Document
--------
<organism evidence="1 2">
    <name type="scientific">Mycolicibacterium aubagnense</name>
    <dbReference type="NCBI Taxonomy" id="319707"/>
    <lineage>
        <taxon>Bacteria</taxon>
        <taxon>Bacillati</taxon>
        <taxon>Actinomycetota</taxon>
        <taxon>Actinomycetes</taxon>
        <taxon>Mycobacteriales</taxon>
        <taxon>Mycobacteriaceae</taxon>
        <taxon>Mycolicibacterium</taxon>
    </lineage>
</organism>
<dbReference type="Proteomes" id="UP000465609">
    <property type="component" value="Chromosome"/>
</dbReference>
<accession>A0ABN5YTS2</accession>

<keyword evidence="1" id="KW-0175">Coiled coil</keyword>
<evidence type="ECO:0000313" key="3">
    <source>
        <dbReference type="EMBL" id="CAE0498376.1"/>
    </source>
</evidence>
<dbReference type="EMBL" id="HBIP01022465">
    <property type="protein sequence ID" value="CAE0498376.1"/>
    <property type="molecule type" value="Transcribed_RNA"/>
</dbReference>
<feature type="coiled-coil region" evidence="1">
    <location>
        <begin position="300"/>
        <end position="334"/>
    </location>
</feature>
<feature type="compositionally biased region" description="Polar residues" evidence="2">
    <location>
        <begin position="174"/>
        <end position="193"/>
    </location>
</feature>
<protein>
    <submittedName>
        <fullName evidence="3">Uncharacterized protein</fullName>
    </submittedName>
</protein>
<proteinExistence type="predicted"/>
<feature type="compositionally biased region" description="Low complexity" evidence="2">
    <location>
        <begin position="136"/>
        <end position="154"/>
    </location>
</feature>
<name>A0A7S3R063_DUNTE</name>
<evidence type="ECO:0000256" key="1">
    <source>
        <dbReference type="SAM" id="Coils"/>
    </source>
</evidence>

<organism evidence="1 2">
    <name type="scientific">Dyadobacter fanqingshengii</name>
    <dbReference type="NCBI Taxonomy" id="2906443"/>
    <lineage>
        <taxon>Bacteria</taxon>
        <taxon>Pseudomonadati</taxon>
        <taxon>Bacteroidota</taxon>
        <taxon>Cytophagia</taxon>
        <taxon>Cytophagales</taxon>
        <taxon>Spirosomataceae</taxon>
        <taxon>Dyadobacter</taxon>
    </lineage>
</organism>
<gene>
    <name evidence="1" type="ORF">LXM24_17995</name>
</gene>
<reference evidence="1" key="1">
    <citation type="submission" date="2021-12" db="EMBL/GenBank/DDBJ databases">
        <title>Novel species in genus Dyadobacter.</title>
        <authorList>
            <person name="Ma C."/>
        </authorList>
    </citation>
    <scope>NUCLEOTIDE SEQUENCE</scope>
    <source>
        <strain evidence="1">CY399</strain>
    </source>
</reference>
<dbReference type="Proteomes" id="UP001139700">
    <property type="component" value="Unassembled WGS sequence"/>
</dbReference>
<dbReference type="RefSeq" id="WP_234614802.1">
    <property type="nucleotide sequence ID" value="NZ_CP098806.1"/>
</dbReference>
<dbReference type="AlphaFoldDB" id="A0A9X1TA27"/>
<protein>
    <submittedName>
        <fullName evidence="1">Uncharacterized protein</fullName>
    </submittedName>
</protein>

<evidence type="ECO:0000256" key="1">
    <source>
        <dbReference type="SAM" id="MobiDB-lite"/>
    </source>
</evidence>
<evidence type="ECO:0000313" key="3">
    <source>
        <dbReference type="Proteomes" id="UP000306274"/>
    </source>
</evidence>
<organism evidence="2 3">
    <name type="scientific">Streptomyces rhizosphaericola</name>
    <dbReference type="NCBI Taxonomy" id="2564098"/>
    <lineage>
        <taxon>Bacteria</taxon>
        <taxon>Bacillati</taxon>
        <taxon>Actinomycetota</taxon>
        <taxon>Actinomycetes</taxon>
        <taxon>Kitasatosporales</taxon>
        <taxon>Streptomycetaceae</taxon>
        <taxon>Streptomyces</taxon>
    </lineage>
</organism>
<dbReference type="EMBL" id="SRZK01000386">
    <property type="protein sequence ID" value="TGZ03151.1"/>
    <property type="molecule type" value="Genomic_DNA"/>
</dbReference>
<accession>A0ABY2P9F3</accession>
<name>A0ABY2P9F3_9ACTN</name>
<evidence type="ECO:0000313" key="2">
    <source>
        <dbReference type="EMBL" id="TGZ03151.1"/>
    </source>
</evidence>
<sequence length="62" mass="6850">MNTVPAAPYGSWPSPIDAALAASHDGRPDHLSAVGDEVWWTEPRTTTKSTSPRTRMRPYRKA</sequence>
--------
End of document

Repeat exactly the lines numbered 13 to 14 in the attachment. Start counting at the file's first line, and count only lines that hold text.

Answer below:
</organism>
<dbReference type="Proteomes" id="UP000465609">